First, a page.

What do you think of the new speed-reading app?

11

March 9, 2014 by Kira Lyn Blue

karate-school-speed-readingEver wanted to read faster? Well now there’s an app for that. It’s called Spritz and boasts that it can have you reading up to 1000 words per minute.

Now, I’m a pretty fast reader and can tear through an average-sized novel in a day or less. But this app could potentially have me finishing the first Harry Potter book in 90 minutes. Mind = blown. If you’re curious about your own current reading speed, try one of these online tests:

Staples eReader Test

Speed Reading Test Online

I can’t vouch for the accuracy of either test, but it should at least give you a ballpark. I’m apparently somewhere between 500 and 750 wpm. Okay, that’s a pretty big ballpark. But the average reader is between 250-300 wpm and with an app rather than traditional speed-reading techniques they could easily match or exceed my speed.

This HuffPo article has some embedded demos so you can see for yourself how it works.

I really can’t decide if I think it’s awesome or just… meh.

For starters, the 500 wpm demo in the HuffPo article is uncomfortable for me to follow, but I supposedly read at that speed normally. Now that might just be because I’m so used to reading by moving my eyes instead of staring at a fixed point, so it just feels awkward because I’m unused to it.

Second, having not actually tried the real app, I have no idea how it works in the event you need to pause. What happens if you get distracted and look away for a second while the words keep flashing by? How you find your place and back up to the beginning of the words you missed?

Third, I’m just not sure I want to read faster. I go through over 200 books in a year as it is and I’m not sure my wallet could support buying more books to fill an increased reading capacity. And when reading for fun and entertainment, I don’t necessarily want to rush; I want to savor. Then again, if you ask The Husband, he says there’s no way I can be savoring now at the speed at which I read. Which I think is just silly. So might I not think the same thing if I was using Spritz?

Where I can really see the potential benefit is in non-entertainment reading. As the above Forbes article talked about, successful people need to inhale and process lots of information. If I needed to get through educational texts, technical papers, or research material, I think Sprizting could help immensely. Most especially since I tend to zone out and fall asleep when reading non-fiction texts. I would think that using Spritz, I would be more focused on the words flashing by and be less likely to drift.

In general though, I’m just not sold on it for my own use.

Then again, if you’d asked me three years ago what I thought of the Kindle I would have told you it was the most heinous thing I could imagine. No paper pages to run my fingers through? No being able to page forward to see how close I am to the end of a chapter? No stacks of books with beautiful covers to line my bookshelves? No signed first-editions?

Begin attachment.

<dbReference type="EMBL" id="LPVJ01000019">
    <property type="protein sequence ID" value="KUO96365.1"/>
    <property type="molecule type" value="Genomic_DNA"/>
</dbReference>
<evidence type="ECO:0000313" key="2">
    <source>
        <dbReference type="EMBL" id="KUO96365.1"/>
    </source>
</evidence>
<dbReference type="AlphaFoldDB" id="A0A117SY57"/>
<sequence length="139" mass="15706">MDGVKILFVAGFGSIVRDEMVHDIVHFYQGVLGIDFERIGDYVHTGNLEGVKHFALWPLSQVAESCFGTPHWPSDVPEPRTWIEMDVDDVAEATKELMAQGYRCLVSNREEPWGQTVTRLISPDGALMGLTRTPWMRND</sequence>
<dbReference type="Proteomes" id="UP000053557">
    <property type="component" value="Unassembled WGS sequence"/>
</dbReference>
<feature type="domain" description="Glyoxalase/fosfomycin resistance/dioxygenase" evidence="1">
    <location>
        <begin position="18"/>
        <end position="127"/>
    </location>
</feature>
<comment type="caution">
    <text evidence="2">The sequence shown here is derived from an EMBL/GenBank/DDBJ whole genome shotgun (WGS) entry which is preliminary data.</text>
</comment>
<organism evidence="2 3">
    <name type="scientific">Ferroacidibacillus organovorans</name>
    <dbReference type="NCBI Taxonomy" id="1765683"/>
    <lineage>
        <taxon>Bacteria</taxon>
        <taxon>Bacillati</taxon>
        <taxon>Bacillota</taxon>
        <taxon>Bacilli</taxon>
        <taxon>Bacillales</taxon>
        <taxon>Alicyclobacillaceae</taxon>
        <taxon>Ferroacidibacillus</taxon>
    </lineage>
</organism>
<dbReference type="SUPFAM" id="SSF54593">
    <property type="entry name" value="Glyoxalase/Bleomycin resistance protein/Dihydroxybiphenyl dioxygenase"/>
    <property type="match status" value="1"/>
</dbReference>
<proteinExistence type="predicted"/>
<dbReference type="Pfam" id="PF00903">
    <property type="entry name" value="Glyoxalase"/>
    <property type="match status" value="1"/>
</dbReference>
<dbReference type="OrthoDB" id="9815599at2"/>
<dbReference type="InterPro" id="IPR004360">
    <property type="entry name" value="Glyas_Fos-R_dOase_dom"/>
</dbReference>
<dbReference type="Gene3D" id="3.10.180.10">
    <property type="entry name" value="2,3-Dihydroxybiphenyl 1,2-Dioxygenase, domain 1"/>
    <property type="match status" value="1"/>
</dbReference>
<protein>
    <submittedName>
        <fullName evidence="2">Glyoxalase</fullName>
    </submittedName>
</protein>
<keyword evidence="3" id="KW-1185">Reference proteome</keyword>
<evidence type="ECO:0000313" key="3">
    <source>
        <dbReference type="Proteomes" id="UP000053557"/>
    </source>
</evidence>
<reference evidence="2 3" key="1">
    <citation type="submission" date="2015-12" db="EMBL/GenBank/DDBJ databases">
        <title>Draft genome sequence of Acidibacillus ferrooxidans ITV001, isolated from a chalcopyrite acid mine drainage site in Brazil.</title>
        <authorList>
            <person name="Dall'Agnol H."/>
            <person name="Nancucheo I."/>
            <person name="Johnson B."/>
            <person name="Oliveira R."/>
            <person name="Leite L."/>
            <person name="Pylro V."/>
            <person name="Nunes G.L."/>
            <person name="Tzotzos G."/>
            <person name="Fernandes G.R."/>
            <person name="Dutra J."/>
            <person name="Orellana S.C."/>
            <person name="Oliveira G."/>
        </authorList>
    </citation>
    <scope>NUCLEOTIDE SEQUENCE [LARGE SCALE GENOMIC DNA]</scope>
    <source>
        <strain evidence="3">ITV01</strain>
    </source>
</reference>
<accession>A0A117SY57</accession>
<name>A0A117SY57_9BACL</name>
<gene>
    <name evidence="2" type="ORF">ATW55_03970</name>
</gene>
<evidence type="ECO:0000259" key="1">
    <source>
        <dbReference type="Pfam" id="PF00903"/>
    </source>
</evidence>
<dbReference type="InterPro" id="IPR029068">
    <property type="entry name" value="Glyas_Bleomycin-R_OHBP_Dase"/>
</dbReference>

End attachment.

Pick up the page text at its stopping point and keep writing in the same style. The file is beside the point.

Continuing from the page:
And it turns out that I was more than willing to give all those things up for the Kindle which I now can’t live without. So, maybe I could get used to Spritzing, too.

So, what do you all think about Spritzing? Awesome or Awful?

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11 thoughts on “What do you think of the new speed-reading app?

  1. Dave Higgins says:

    It might work for some people, but it does not work for me.

    Based on feedback from people who have watched me read, my eyes flick down a page in jagged leaps, so I am read by glancing at most of a paragraph then moving my eyes on while my brain comprehends it.

    But then, according the tests I am in the top 1% of readers, so the program is probably not targeted at me.

  2. Erica Dakin says:

    Like you say, I feel no need to rush my reading. I read fast enough for my liking, and no matter what speed readers say, I’m just not convinced that you absorb as much information when speed reading. I don’t even want to consider audiobooks because I can’t just reread a paragraph when I want to.

    • There’s a rewind button! I’m kidding, I understand the feeling. It’s much easier to flick your eyes back up a half inch than it is to pause and playback. I prefer to read books on my own, but I do love audiobooks for car rides. Maybe spritzing has its own place, too.

  3. When I finish a book, it takes time to choose the next one. Taking time with my current read gives me time to come across candidates for my next book. Speedreading would give me added pressure on finding my next book…

  4. I have never really considered speed reading before. I’m just blow away that there’s an app for that. There REALLY is an app for everything!

  5. Kate Sparkes says:

    I’d love it for reading the news and maybe for non-fiction, but I can’t imagine being able to immerse myself in a novel without the eye movements or being able to vary my pace, stop to digest events, etc. I’m a fast reader, but it’s more important for me to enjoy a story than it is to get through it quickly.

    • I agree. I like being able to reread lines when I want to make sure I didn’t misinterpret what’s going on or pause to process clues that might help me guess where the author will go next. But, man wouldn’t it be great to get through a nonfiction book you’re reading as research for your writing in a couple hours so you could get back to the good stuff?

      • Kate Sparkes says:

        Exactly! Or dry news reports so I can sound like I know what’s happening in the real world before I go back to living in better, made-up ones…

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